De Burca -v- Wicklow County Manager & Anor, [2009] IEHC 54 (2009)

Docket Number:2005 1052 JR
Party Name:De Burca, Wicklow County Manager & Anor
Judge:Hedigan J.






Judgment of Mr. Justice Hedigan, delivered on the 4th day of February, 2009

  1. The applicant was elected to Wicklow County Council for the Bray constituency in 1999. She served in that capacity until 2007, when she was selected by the Taoiseach as a member of the 23rd Seanad Éireann.

  2. The first named respondent is an appointed public official with responsibility for the executive functions and operational activities of Wicklow County Council.

  3. The second named respondent is a publicly elected representative whose functions include presiding over meetings of Wicklow County Council.

  4. The notice party is a member of Wicklow Town Council, having been first elected in 1999. In 2004, he was re-elected in that capacity and was further elected to Wicklow County Council. He is also a practising solicitor, being the principal of Haughton McCarroll solicitors.

  5. The applicant seeks the following reliefs:

    (a) an order of certiorari, quashing a report dated the 15th of June 2005 and prepared by the respondents pursuant to Part XV of the Local Government Act 2001 ('the 2001 Act'), on the basis that the respondents misconstrued the provisions of section 176(2) of the 2001 Act, which deals with 'beneficial interests' requiring disclosure.

    (b) a declaration that a professional person has a beneficial interest which falls to be disclosed under Part XV of the 2001 Act, specifically section 176(2) where the said professional person has an interest in a particular motion or resolution by reason of his profession; and

    (c) a further declaration that the respondents erred in law in concluding that the notice party had no beneficial or pecuniary interest in lands at Ballylusk Quarry then proposed for re-zoning and/or that the notice party had adequately declared his interest for the purposes of Part XV of the 2001 Act.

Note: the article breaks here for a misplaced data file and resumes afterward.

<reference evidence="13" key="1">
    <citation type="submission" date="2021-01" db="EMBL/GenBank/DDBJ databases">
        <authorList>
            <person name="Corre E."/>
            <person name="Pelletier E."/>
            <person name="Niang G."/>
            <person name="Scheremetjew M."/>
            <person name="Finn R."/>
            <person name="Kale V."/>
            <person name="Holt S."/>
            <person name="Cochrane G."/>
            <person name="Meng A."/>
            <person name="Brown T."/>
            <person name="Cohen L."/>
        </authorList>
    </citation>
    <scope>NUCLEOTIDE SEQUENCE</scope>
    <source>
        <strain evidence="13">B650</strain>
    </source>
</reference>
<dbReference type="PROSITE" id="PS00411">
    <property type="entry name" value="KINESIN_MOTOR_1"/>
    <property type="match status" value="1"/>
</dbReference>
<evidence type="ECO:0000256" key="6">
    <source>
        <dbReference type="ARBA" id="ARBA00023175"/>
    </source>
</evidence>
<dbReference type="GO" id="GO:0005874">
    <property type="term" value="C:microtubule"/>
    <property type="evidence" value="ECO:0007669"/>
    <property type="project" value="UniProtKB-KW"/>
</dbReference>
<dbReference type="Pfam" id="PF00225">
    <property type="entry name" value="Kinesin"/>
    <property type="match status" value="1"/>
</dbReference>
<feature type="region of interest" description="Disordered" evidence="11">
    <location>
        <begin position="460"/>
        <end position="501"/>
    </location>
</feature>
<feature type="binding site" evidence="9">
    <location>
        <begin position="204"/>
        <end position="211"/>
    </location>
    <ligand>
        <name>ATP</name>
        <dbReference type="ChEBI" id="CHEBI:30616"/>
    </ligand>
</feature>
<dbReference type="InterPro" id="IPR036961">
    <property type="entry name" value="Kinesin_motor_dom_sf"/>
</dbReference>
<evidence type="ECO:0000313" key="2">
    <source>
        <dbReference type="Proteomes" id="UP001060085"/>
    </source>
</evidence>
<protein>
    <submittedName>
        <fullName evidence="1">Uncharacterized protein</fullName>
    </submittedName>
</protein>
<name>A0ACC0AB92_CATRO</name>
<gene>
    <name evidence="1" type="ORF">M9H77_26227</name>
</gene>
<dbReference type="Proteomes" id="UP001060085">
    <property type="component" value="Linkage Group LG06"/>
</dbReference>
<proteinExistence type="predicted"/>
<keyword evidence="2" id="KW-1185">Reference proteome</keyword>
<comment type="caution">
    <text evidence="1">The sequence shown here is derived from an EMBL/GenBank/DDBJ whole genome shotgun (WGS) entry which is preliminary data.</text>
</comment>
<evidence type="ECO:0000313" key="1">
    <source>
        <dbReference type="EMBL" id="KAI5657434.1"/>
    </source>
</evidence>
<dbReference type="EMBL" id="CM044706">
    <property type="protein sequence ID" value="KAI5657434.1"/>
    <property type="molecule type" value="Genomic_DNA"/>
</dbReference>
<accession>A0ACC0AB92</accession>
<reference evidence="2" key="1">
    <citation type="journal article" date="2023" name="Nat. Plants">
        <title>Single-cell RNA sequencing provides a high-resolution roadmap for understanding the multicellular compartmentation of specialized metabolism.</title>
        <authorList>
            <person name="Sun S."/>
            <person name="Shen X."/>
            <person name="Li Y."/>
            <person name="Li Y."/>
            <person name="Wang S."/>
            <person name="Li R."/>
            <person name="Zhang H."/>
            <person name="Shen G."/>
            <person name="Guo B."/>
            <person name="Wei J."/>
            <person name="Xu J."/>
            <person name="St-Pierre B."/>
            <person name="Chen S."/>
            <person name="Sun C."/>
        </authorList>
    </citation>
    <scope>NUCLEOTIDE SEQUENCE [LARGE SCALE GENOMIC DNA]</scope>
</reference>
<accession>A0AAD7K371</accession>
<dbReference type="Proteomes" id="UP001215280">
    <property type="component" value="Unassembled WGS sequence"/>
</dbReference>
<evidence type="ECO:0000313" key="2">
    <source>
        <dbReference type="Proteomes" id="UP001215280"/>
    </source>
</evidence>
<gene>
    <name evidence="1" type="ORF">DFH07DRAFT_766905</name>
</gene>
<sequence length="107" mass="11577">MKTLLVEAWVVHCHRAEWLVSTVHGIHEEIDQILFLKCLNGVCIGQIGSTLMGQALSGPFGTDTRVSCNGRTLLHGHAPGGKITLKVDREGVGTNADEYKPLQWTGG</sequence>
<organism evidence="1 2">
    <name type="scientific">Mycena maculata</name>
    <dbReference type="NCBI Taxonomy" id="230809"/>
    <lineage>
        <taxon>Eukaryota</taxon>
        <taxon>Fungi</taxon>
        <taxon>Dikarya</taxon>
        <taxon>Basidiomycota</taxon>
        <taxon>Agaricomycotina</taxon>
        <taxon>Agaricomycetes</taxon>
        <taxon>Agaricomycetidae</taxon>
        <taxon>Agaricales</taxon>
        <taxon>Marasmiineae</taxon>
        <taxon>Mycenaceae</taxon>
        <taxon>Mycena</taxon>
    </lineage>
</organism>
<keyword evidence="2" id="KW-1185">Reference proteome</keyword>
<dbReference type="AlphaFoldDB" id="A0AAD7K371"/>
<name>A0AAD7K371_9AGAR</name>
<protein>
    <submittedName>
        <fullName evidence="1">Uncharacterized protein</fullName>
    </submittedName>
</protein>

1. Factual and Procedural Background

  6. On the 12th of July 2004, the notice party attended a meeting of Wicklow County Council ('the County Council') for the purposes of discussion of the Wicklow County Development Plan. At that meeting, he proposed the re-zoning of certain lands at Ballylusk, Ashford in the County of Wicklow in order to extend the scope of an existing quarry and to develop a small Enterprise Park. This proposal was seconded and adopted as a material amendment to the draft Development Plan. However, it should be noted that the amendment was ultimately deleted from the Plan at a meeting of the County Council on the 1st of November 2004. It is not disputed that, at all times, the notice party disclosed the basic fact that he was a solicitor practising in the local area.

  7. On the 17th of August 2004, the applicant made a complaint against the notice party to the designated Ethics Registrar for the County Council, Mr. Tom Murphy, requesting that an investigation into the matter be carried out. In her complaint, the applicant contended that the notice party's firm were the solicitors on record for the owner of the lands and that the notice party had personally acted for the owner in judicial review proceedings against An Bord Pleanála in respect of a ruling relating to the quarry.

  8. The applicant further contended that the failure to declare such an interest was in contravention of Part XV of the 2001 Act. She submitted that the notice party ought to have declared his professional involvement with the quarry and recused himself from any re-zoning decision in relation to the land.

  9. Upon receipt of the complaint, the Ethics Registrar advised the respondents that they were the appropriate parties to investigate the complaint pursuant to section 174 of the 2001 Act.

  10. The original complaint made reference to a number of supporting documents evidencing the notice party's role in both proposing the motion to the County Council and also acting for the quarry owner in matters which at the time remained extant before the courts. This documentation, however, was not included with the complaint and copies of same were requested in writing by the respondents on the 2nd of September 2004. The material was ultimately provided by the applicant on the 11th of October 2004, following a series of further written requests.

  11. On the 14th of December 2004, the Ethics Registrar forwarded to both the applicant and the notice party a copy of all correspondence in relation to the complaint. The Ethics Registrar further indicated that the respondents would be asking for written submissions from both parties, following which it was proposed to hold a meeting at which both parties and their representatives would be present.